The USPTO’s ”Guidance For Determining Subject Matter Eligibility Of Claims Reciting Or Involving Laws of Nature, Natural Phenomena, and Natural Products” has been criticized for requiring a product to be markedly different in structure from a product of nature in order to be eligible for patenting, even though the Supreme Court has considered both structure and function when evaluating the eligibility of a product derived from nature. When questioned on this issue, PTO representatives admitted their difficulty understanding that a product could have a different function without having a different structure, and specifically asked the public to provide examples of such phenomena within the July 31, 2014 public comment period. How many examples can we provide where the function of a compound depends on the context?
In Bristol-Myers Squibb Co. v. Teva Pharmaceuticals USA, Inc., the Federal Circuit affirmed the district court’s finding that BMS’s Baraclude® patent is invalid as obvious. In so doing, the court gave little weight to unexpected results characterized as reflecting a difference in “degree” rather than a difference in “kind.” This decision joins other recent Federal Circuit decisions that have found unexpected results to be not unexpected enough to prevail against a strong showing of prima facie obviousness. Continue reading this entry
In a June 30, 2014 Federal Register notice, the USPTO requested public comments by July 31, 2014 on patent subject matter eligibility under the recent Supreme Court decision in Alice Corporation Pty. Ltd. v. CLS Bank International and on the USPTO’s March 4, 2014 “Guidance For Determining Subject Matter Eligibility Of Claims Reciting Or Involving Laws of Nature, Natural Phenomena, and Natural Products.” While some have speculated that the USPTO eventually may issue a single guidance document for all types of subject matter, the Federal Register Notice provides separate points of contact for comments relating to the eligibility of claims involving abstract ideas (under Alice) and those involving laws of nature or natural products (under Mayo and Myriad). Continue reading this entry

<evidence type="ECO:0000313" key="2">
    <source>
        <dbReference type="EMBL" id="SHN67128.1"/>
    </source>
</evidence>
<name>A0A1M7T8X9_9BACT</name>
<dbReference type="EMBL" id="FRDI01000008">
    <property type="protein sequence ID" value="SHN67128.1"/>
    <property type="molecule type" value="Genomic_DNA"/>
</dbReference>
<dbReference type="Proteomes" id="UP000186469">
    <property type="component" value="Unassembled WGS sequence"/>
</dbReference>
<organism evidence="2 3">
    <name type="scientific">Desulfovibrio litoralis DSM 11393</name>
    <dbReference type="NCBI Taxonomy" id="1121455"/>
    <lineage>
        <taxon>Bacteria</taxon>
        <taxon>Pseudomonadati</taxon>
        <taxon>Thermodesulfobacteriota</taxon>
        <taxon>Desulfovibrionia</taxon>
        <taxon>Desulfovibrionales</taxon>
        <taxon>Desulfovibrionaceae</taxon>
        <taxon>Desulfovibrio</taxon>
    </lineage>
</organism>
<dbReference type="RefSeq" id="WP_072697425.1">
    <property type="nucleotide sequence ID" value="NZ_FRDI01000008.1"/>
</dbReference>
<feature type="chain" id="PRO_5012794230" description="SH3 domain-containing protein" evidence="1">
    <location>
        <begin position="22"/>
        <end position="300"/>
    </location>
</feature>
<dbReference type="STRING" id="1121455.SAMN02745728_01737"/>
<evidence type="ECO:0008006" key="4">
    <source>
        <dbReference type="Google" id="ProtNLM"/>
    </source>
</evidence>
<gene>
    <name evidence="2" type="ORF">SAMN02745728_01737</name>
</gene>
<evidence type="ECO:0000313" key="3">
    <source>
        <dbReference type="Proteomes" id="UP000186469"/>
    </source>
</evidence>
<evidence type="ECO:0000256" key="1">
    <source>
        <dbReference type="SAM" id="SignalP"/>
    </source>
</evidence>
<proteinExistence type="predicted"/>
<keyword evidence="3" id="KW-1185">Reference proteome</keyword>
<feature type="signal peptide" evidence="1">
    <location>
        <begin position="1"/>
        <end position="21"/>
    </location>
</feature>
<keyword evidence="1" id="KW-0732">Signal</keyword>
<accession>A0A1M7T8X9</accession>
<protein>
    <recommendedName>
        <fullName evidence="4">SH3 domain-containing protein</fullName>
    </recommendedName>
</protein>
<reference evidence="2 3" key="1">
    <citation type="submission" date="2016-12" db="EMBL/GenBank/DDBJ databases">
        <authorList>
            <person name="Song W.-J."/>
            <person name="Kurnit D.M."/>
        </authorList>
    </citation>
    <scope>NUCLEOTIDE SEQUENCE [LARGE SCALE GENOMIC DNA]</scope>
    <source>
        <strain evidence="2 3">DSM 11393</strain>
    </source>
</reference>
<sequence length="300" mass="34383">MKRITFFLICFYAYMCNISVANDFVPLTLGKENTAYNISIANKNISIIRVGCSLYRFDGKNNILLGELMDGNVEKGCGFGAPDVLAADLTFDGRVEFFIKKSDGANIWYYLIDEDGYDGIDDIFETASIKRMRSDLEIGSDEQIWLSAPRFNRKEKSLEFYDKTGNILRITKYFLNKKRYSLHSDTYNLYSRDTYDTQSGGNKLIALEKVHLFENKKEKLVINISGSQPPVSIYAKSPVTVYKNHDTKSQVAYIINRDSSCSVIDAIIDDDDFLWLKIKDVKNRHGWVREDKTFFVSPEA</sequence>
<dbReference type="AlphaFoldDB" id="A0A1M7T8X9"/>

A federal court has upheld the validity of the FTC’s recent rules for reporting certain transfers of exclusive patent rights in the pharmaceutical industry under the Hart-Scott-Rodino Antitrust Improvements (“HSR”) Act. We explained these Hart-Scott Rodino rules back in November when the FTC announced them, but note here that these rules require that an HSR filing be made for transfers of exclusive patent rights constituting “all commercially significant rights” in the pharmaceuticals sector that meet the other HSR criteria. A pharmaceuticals trade association challenged these regulations under the Administrative Procedures Act. On May 30, the court issued a seventy-page opinion rejecting this challenge and keeping the FTC’s rules intact and in full force. Continue reading this entry
On June 19, 2014, the Supreme Court issued its decision in Alice Corp. v. CLS Bank International, finding that patents directed to “a computer-implemented scheme for mitigating ‘settlement risk’” were invalid as being drawn to a patent-ineligible abstract idea. Although the Court did not address patent claims relating to laws of nature or natural phenomena, the decision undermines the USPTO’s Subject Matter Eligibility Guidance for such claims by showing that the USPTO’s approach is contrary to the Supreme Court’s guiding principles. Continue reading this entry